>> Here is my more general problem. As I learn more about R and the demands
>> made on my code change, I sometimes change a function referenced by a given
>> name rather than explicitly defining a new version of that function. This
>> creates a problem when I want to review how the model stored in the "sa"
>> object was originally created. If only the function name is stored in the
>> "sa" object, I won't necessarily know what version was actually called at
>> the time the model was constructed because I did not rename it. To deal with
>> this I decided to store the function itself.
>> Sounds like this may not be a great idea, or at least comes with serious
>> trade-offs, particularly as some functions are generic like the mean. Is
>> there a better way to save a function than to save the function itself or
>> just its name? For instance, do args() and body() return an associated
>> environment? I assume I could recreate the original function from these
>> objects, correct? If so, is there some easy way to do it?
>> Alternatively, are there any version control tools built into R? That is, is
>> there a way R can keep track of the version for me (as opposed to explicitly
>> declaring different verions foo<-..., foo.v1<-..., foo.v2<-...)? I am not
>> sure exactly what I am asking for here. The more I write the more this seems
>> unreasonable. A new function requires a new name, right? I just find myself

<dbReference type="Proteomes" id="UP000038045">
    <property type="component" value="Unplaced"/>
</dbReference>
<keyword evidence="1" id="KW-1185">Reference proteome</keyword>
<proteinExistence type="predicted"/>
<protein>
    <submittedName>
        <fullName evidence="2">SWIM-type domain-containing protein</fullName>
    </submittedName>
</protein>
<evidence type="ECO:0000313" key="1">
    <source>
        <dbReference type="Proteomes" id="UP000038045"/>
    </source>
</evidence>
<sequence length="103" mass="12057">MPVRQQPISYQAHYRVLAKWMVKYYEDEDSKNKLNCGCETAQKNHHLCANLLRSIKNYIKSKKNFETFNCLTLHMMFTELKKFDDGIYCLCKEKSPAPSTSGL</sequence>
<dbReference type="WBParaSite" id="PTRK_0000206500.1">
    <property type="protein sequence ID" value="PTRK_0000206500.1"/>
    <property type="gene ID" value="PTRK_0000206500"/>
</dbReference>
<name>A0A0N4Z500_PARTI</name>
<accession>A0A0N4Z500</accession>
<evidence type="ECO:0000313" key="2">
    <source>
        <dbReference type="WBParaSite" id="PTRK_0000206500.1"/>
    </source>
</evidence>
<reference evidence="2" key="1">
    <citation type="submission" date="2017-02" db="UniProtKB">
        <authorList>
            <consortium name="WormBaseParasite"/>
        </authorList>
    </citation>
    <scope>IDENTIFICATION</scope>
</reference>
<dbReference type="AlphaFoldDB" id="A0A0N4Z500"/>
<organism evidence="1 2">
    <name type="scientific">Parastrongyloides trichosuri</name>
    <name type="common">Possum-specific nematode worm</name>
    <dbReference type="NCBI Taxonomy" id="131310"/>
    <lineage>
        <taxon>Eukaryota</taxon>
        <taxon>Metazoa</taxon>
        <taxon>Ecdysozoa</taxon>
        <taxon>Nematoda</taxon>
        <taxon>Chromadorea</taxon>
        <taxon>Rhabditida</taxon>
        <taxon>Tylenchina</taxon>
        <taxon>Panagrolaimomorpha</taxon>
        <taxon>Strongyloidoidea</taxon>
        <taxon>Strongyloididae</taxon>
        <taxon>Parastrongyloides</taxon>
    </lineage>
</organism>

>> writing lots of new versions and keeping track of their names, which one
>> does what, and changing the names in other functions that call them a little
>> overwhelming. Maybe the way to deal with this is to write different versions
>> of same package. That way the versions will effect the naming of and the
>> call to load the package, but not the calls to individual functions. This
>> way functions can have the same name, but do different things depending on
>> the package version, not the function name. However, I have never created a
>> package and would prefer not to do so in the short-term (my dissertation is
>> due in August), unless it is fairly straightforward.
>> The more I think about it a package is more accurately what I want. I want
>> to be able to recreate the analysis of my data long after it has been
>> completed. If I had packages, then I would just need to know what version of
>> the package was used, load it, and re-run the analysis. I wouldn't need to
>> store the critical functions in the object. Where might I find good
>> introduction to writing packages?
>> In the short-term would the solution above (using body and args) work?
>> Thanks again,
>> Steve
>> -----Original Message-----
>> From: Duncan Murdoch [mailto:murdoch at stats.uwo.ca]
>> Sent: Saturday, March 25, 2006 5:31 PM
>> To: Steven Lacey
>> Cc: r-help at stat.math.ethz.ch
>> Subject: Re: [R] object size vs. file size
>> On 3/25/2006 7:32 AM, Steven Lacey wrote:
>>> Hi,
>>> There is rather large discrepancy in the size of the object as it
>>> lives in R and the size of the object when it is written to the disk.